In the case of Taiwan, China’s strategic options for attacking it have increased, and in addition to formal landings, new landing methods have been actively developed, including over-the-horizon landings, multi-point three-dimensional landings, and the mobilization of civilian vessels to assist in landings. The history of warfare shows that strategic surprise attacks often come from the lowest point of expectation and therefore require a careful response. The new Type 075 triple-amphibious assault ships and the eight Type 071 amphibious assault ships have given the People’s Liberation Army (PLA) more landing options, even allowing helicopter landings in difficult terrain to the east of Taiwan “upside down.”
The second option is “shore-to-shore” landing, with the PLA, according to public estimates, having about 1,000 rotorcraft. To this we add the mass production of the “Chinese Black Eagle” Z-20 utility helicopter, which is regularly used with requisitioned merchant ships to conduct interoperation drills on sea platforms. The expansion of the airports at Longtian and Huian in Fujian Province, combined with the upcoming opening of the Fuxia high-speed railway, will allow for the rapid assembly of airborne troops to launch an assault. Although they may be intercepted by Taiwan’s long-range air defense missiles and short-range Stinger and Avenger missiles, they will be able to use “saturation raids” to force their way down and seize airports, ports and other key locations in order to paralyze the Taiwanese military’s resistance and wait for subsequent echelons to unload their heavy equipment.
The third potion is unorthodox landings. The PLA has a fleet of “national defense ships” which are all built according to military regulations to reinforce cross-sea operations in times of war. At present, there are about 60 ro-ro ferry operating commercially in Bohai Bay and Hainan’s Qiongzhou Strait. These often take part in training for army troops to cross the Taiwan Strait, carrying two synthetic battalions or even a synthetic brigade depending on their tonnage. This is also the reason why the “main force” of the 73rd Group Army in the Eastern Theatre is known as the “Army Marine Battle Group.”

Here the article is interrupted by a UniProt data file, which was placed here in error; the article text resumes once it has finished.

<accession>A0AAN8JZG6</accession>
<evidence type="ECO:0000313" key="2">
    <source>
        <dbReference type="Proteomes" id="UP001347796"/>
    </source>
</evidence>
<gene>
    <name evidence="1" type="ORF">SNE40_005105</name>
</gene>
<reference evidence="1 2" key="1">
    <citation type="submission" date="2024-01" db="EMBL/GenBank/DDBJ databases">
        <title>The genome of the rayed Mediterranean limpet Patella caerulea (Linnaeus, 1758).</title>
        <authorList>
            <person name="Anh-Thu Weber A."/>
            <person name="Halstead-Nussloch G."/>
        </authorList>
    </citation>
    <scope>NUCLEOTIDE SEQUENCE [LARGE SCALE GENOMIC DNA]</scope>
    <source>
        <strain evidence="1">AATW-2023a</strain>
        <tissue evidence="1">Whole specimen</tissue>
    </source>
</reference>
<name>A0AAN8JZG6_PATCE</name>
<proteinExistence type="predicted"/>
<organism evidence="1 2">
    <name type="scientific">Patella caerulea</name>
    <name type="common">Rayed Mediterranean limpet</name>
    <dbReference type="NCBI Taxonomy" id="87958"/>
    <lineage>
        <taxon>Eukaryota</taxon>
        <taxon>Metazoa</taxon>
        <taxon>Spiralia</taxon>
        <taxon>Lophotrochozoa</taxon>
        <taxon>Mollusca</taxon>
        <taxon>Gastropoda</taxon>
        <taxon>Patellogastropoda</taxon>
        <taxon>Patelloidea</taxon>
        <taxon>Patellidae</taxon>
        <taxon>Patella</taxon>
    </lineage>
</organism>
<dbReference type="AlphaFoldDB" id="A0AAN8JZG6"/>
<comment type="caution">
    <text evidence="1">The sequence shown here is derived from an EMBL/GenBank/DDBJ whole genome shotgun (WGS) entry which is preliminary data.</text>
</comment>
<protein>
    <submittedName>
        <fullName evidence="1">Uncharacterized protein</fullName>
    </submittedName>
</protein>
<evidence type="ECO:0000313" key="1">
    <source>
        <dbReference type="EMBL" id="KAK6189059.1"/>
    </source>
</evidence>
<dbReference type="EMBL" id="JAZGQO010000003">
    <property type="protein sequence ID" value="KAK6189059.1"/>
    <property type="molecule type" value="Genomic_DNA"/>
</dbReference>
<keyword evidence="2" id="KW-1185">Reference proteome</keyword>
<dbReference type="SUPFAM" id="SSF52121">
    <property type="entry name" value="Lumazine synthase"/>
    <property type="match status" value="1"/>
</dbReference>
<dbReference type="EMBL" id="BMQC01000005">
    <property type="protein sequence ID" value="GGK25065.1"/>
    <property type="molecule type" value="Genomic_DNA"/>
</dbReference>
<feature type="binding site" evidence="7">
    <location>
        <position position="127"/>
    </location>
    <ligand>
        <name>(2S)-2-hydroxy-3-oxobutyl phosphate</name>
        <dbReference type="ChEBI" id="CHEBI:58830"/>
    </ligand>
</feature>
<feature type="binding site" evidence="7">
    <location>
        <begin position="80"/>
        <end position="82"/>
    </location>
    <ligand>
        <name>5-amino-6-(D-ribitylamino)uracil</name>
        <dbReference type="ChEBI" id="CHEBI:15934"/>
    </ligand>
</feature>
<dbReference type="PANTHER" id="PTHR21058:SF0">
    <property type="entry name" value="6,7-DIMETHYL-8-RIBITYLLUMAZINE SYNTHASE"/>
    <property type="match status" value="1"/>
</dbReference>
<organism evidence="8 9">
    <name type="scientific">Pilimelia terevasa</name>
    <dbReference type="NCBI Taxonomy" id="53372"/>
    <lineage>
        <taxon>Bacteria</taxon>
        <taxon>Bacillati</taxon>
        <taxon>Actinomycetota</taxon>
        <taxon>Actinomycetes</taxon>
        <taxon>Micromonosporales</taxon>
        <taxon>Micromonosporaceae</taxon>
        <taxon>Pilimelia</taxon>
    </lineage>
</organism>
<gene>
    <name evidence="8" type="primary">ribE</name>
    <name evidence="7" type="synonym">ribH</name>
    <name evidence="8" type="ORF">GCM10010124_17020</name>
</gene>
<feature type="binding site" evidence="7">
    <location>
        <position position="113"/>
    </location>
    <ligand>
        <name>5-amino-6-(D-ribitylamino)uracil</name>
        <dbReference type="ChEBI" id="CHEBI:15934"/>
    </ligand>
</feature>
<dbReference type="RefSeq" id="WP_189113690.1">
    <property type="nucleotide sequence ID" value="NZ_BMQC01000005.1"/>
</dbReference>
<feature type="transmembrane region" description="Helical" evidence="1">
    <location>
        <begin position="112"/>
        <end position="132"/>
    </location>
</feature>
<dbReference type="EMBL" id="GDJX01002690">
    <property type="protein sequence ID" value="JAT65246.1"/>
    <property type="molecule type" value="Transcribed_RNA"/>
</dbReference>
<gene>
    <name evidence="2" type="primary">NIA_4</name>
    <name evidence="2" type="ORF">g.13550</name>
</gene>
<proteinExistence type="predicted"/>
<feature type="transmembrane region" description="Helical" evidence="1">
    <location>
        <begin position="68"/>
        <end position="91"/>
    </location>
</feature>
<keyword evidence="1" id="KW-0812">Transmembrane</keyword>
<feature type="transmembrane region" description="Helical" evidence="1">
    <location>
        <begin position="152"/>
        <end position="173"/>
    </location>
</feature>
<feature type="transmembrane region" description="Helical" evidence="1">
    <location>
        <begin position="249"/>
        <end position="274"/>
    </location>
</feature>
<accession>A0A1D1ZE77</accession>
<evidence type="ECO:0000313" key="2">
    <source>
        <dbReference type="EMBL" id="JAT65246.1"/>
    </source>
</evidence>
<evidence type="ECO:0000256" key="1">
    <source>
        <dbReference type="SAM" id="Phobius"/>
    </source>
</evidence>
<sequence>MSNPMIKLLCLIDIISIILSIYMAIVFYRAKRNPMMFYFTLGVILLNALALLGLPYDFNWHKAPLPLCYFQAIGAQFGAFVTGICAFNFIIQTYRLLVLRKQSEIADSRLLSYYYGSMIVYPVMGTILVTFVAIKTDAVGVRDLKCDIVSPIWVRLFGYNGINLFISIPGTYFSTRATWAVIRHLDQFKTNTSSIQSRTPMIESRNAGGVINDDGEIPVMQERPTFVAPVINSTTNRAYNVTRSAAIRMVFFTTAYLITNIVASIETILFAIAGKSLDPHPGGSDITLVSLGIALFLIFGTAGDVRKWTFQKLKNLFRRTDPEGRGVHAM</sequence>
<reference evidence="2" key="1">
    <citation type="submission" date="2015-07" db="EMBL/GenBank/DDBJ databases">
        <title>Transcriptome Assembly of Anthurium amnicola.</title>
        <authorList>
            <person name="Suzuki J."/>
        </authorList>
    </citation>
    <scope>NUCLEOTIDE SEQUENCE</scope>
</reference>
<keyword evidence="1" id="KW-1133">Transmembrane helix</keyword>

Taiwan’s strategic planning
China’s military exercises in August 2022 have once again highlighted the urgency of the threat to Taiwan. Therefore the most important thing for Taiwan is to rapidly increase its defense budget, which at around US$16 billion is arguably to low.
Similarly, at the strategic level, it is important that Taiwan develop asymmetric warfare capabilities, one of the most important features of which is asymmetric cost. The flexible use of low-cost, low-tech equipment will maximize overall defense effectiveness.
The main reason for this is the changing nature of the threat. The U.S. and Japanese political and military leadership have repeatedly predicted that the Chinese Communist Party may have a full offensive capability against Taiwan by 2027. Under time pressure, asymmetric warfare should be a priority, as precision ammunition has a lower cost and faster force generation than basic forces such as conventional platforms. Therefore, increasing the number of anti-defense missiles and anti-ship missiles is a high priority to offset the PLA’s numerical advantage.
Secondly, unmanned vehicle systems, including unmanned aircraft, unmanned ships, unmanned ground vehicles and so on are very suitable for Taiwan’s battlefield environment and technological level. At a relatively low cost, Taiwan can acquire a revolutionary combat capability.
In addition, the reinstatement of the military draft would take into account the source of the threat, Taiwan’s declining population, and the affordability of defense resources. A return to conscription would allow Taiwan to increase the size of its armed forces and increase the resilience of its defenses.
Strategy is like a symphony: it cannot rely on a single instrument, so a combination of regular and asymmetrical forces and a draft system could make the defense of Taiwan more successful.
(Dr. Su is Director, Division of Defense Strategy and Resource, INDSR.)